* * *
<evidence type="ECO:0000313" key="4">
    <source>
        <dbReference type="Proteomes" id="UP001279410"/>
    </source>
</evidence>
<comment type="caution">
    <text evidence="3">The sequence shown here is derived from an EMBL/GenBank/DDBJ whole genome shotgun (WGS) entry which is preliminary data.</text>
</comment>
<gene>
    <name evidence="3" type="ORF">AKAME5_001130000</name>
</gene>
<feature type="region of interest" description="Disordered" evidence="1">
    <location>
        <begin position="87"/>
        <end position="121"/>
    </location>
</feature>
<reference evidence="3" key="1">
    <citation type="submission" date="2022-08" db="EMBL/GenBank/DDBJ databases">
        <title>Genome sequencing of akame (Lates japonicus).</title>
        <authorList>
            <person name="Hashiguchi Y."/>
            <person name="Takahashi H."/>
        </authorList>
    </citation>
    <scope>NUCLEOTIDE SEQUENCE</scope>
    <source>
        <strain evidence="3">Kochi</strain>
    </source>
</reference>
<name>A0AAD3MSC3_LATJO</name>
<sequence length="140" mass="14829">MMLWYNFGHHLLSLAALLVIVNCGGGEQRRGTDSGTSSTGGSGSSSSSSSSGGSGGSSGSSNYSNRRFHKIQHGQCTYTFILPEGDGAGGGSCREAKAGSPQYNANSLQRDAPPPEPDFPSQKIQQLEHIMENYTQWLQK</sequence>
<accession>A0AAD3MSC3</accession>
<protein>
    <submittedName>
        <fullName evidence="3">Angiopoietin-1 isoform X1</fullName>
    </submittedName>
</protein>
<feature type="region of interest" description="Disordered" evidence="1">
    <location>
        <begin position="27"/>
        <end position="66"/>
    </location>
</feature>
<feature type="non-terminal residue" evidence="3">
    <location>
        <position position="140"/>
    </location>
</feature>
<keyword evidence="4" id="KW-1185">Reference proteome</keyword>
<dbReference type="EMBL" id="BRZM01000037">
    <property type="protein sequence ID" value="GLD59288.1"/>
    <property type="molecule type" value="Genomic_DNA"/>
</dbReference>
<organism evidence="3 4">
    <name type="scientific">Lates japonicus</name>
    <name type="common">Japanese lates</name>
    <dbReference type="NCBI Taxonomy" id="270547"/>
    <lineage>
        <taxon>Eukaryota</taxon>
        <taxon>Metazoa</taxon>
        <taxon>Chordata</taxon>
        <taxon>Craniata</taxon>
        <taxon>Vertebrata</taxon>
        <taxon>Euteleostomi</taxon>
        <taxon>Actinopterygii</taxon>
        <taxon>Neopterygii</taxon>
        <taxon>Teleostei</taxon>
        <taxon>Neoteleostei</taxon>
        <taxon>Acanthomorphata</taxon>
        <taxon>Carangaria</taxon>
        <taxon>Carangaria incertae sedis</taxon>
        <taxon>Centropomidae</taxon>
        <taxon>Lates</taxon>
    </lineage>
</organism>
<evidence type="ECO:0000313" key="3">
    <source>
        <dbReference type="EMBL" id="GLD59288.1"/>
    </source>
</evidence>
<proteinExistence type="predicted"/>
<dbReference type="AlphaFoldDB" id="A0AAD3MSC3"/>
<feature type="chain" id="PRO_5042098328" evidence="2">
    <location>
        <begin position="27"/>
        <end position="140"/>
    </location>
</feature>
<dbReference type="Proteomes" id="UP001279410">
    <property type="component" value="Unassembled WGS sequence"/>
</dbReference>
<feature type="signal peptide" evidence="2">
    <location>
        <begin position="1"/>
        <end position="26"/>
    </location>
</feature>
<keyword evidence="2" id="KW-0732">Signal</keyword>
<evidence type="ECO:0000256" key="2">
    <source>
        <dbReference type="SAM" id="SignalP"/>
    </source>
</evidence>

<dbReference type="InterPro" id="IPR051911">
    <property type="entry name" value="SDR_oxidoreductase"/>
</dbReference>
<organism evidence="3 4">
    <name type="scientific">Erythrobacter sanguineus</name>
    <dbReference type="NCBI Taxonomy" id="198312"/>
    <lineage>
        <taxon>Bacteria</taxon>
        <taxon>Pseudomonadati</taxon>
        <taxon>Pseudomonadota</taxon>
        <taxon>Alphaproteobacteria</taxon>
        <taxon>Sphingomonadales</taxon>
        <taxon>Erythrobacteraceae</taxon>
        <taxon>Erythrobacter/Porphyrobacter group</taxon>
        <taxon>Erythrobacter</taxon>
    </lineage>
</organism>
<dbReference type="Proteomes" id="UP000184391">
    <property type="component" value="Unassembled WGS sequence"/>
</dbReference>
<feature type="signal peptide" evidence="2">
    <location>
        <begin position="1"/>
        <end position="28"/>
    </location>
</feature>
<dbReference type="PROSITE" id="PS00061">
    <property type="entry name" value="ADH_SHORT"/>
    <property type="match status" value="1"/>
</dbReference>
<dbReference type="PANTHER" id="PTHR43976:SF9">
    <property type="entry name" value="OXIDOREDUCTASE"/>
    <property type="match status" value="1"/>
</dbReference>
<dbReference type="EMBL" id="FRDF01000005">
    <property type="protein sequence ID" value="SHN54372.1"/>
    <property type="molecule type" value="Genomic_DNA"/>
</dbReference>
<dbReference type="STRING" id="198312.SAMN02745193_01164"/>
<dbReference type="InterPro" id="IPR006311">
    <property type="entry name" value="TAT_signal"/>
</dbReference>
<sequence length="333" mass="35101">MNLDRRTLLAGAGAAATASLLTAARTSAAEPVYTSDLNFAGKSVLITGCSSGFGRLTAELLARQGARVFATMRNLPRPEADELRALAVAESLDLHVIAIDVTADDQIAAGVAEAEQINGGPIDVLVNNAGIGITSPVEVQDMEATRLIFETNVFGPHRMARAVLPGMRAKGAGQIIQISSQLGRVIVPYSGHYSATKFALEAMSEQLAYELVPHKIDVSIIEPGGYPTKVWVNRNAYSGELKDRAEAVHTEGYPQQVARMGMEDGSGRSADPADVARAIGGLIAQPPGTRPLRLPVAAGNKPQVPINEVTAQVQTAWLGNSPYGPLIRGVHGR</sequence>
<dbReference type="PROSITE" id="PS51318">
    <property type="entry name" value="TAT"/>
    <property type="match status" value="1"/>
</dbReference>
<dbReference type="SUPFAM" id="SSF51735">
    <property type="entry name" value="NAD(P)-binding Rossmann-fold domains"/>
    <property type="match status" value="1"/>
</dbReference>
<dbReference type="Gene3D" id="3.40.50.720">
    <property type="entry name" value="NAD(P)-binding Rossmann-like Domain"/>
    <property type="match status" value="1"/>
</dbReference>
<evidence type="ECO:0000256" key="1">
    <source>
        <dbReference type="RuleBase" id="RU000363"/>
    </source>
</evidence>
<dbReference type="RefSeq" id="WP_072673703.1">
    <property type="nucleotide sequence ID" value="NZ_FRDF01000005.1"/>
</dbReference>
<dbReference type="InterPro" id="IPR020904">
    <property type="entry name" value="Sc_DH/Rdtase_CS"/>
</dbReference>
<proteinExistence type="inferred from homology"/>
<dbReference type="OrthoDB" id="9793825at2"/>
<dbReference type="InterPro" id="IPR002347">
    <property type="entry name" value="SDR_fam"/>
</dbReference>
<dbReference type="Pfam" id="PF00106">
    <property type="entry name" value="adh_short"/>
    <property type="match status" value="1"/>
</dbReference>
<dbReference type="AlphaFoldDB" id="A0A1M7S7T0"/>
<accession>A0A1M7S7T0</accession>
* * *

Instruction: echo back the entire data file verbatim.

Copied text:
<evidence type="ECO:0000313" key="4">
    <source>
        <dbReference type="Proteomes" id="UP001279410"/>
    </source>
</evidence>
<comment type="caution">
    <text evidence="3">The sequence shown here is derived from an EMBL/GenBank/DDBJ whole genome shotgun (WGS) entry which is preliminary data.</text>
</comment>
<gene>
    <name evidence="3" type="ORF">AKAME5_001130000</name>
</gene>
<feature type="region of interest" description="Disordered" evidence="1">
    <location>
        <begin position="87"/>
        <end position="121"/>
    </location>
</feature>
<reference evidence="3" key="1">
    <citation type="submission" date="2022-08" db="EMBL/GenBank/DDBJ databases">
        <title>Genome sequencing of akame (Lates japonicus).</title>
        <authorList>
            <person name="Hashiguchi Y."/>
            <person name="Takahashi H."/>
        </authorList>
    </citation>
    <scope>NUCLEOTIDE SEQUENCE</scope>
    <source>
        <strain evidence="3">Kochi</strain>
    </source>
</reference>
<name>A0AAD3MSC3_LATJO</name>
<sequence length="140" mass="14829">MMLWYNFGHHLLSLAALLVIVNCGGGEQRRGTDSGTSSTGGSGSSSSSSSSGGSGGSSGSSNYSNRRFHKIQHGQCTYTFILPEGDGAGGGSCREAKAGSPQYNANSLQRDAPPPEPDFPSQKIQQLEHIMENYTQWLQK</sequence>
<accession>A0AAD3MSC3</accession>
<protein>
    <submittedName>
        <fullName evidence="3">Angiopoietin-1 isoform X1</fullName>
    </submittedName>
</protein>
<feature type="region of interest" description="Disordered" evidence="1">
    <location>
        <begin position="27"/>
        <end position="66"/>
    </location>
</feature>
<feature type="non-terminal residue" evidence="3">
    <location>
        <position position="140"/>
    </location>
</feature>
<keyword evidence="4" id="KW-1185">Reference proteome</keyword>
<dbReference type="EMBL" id="BRZM01000037">
    <property type="protein sequence ID" value="GLD59288.1"/>
    <property type="molecule type" value="Genomic_DNA"/>
</dbReference>
<organism evidence="3 4">
    <name type="scientific">Lates japonicus</name>
    <name type="common">Japanese lates</name>
    <dbReference type="NCBI Taxonomy" id="270547"/>
    <lineage>
        <taxon>Eukaryota</taxon>
        <taxon>Metazoa</taxon>
        <taxon>Chordata</taxon>
        <taxon>Craniata</taxon>
        <taxon>Vertebrata</taxon>
        <taxon>Euteleostomi</taxon>
        <taxon>Actinopterygii</taxon>
        <taxon>Neopterygii</taxon>
        <taxon>Teleostei</taxon>
        <taxon>Neoteleostei</taxon>
        <taxon>Acanthomorphata</taxon>
        <taxon>Carangaria</taxon>
        <taxon>Carangaria incertae sedis</taxon>
        <taxon>Centropomidae</taxon>
        <taxon>Lates</taxon>
    </lineage>
</organism>
<evidence type="ECO:0000313" key="3">
    <source>
        <dbReference type="EMBL" id="GLD59288.1"/>
    </source>
</evidence>
<proteinExistence type="predicted"/>
<dbReference type="AlphaFoldDB" id="A0AAD3MSC3"/>
<feature type="chain" id="PRO_5042098328" evidence="2">
    <location>
        <begin position="27"/>
        <end position="140"/>
    </location>
</feature>
<dbReference type="Proteomes" id="UP001279410">
    <property type="component" value="Unassembled WGS sequence"/>
</dbReference>
<feature type="signal peptide" evidence="2">
    <location>
        <begin position="1"/>
        <end position="26"/>
    </location>
</feature>
<keyword evidence="2" id="KW-0732">Signal</keyword>
<evidence type="ECO:0000256" key="2">
    <source>
        <dbReference type="SAM" id="SignalP"/>
    </source>
</evidence>

<dbReference type="InterPro" id="IPR051911">
    <property type="entry name" value="SDR_oxidoreductase"/>
</dbReference>
<organism evidence="3 4">
    <name type="scientific">Erythrobacter sanguineus</name>
    <dbReference type="NCBI Taxonomy" id="198312"/>
    <lineage>
        <taxon>Bacteria</taxon>
        <taxon>Pseudomonadati</taxon>
        <taxon>Pseudomonadota</taxon>
        <taxon>Alphaproteobacteria</taxon>
        <taxon>Sphingomonadales</taxon>
        <taxon>Erythrobacteraceae</taxon>
        <taxon>Erythrobacter/Porphyrobacter group</taxon>
        <taxon>Erythrobacter</taxon>
    </lineage>
</organism>
<dbReference type="Proteomes" id="UP000184391">
    <property type="component" value="Unassembled WGS sequence"/>
</dbReference>
<feature type="signal peptide" evidence="2">
    <location>
        <begin position="1"/>
        <end position="28"/>
    </location>
</feature>
<dbReference type="PROSITE" id="PS00061">
    <property type="entry name" value="ADH_SHORT"/>
    <property type="match status" value="1"/>
</dbReference>
<dbReference type="PANTHER" id="PTHR43976:SF9">
    <property type="entry name" value="OXIDOREDUCTASE"/>
    <property type="match status" value="1"/>
</dbReference>
<dbReference type="EMBL" id="FRDF01000005">
    <property type="protein sequence ID" value="SHN54372.1"/>
    <property type="molecule type" value="Genomic_DNA"/>
</dbReference>
<dbReference type="STRING" id="198312.SAMN02745193_01164"/>
<dbReference type="InterPro" id="IPR006311">
    <property type="entry name" value="TAT_signal"/>
</dbReference>
<sequence length="333" mass="35101">MNLDRRTLLAGAGAAATASLLTAARTSAAEPVYTSDLNFAGKSVLITGCSSGFGRLTAELLARQGARVFATMRNLPRPEADELRALAVAESLDLHVIAIDVTADDQIAAGVAEAEQINGGPIDVLVNNAGIGITSPVEVQDMEATRLIFETNVFGPHRMARAVLPGMRAKGAGQIIQISSQLGRVIVPYSGHYSATKFALEAMSEQLAYELVPHKIDVSIIEPGGYPTKVWVNRNAYSGELKDRAEAVHTEGYPQQVARMGMEDGSGRSADPADVARAIGGLIAQPPGTRPLRLPVAAGNKPQVPINEVTAQVQTAWLGNSPYGPLIRGVHGR</sequence>
<dbReference type="PROSITE" id="PS51318">
    <property type="entry name" value="TAT"/>
    <property type="match status" value="1"/>
</dbReference>
<dbReference type="SUPFAM" id="SSF51735">
    <property type="entry name" value="NAD(P)-binding Rossmann-fold domains"/>
    <property type="match status" value="1"/>
</dbReference>
<dbReference type="Gene3D" id="3.40.50.720">
    <property type="entry name" value="NAD(P)-binding Rossmann-like Domain"/>
    <property type="match status" value="1"/>
</dbReference>
<evidence type="ECO:0000256" key="1">
    <source>
        <dbReference type="RuleBase" id="RU000363"/>
    </source>
</evidence>
<dbReference type="RefSeq" id="WP_072673703.1">
    <property type="nucleotide sequence ID" value="NZ_FRDF01000005.1"/>
</dbReference>
<dbReference type="InterPro" id="IPR020904">
    <property type="entry name" value="Sc_DH/Rdtase_CS"/>
</dbReference>
<proteinExistence type="inferred from homology"/>
<dbReference type="OrthoDB" id="9793825at2"/>
<dbReference type="InterPro" id="IPR002347">
    <property type="entry name" value="SDR_fam"/>
</dbReference>
<dbReference type="Pfam" id="PF00106">
    <property type="entry name" value="adh_short"/>
    <property type="match status" value="1"/>
</dbReference>
<dbReference type="AlphaFoldDB" id="A0A1M7S7T0"/>
<accession>A0A1M7S7T0</accession>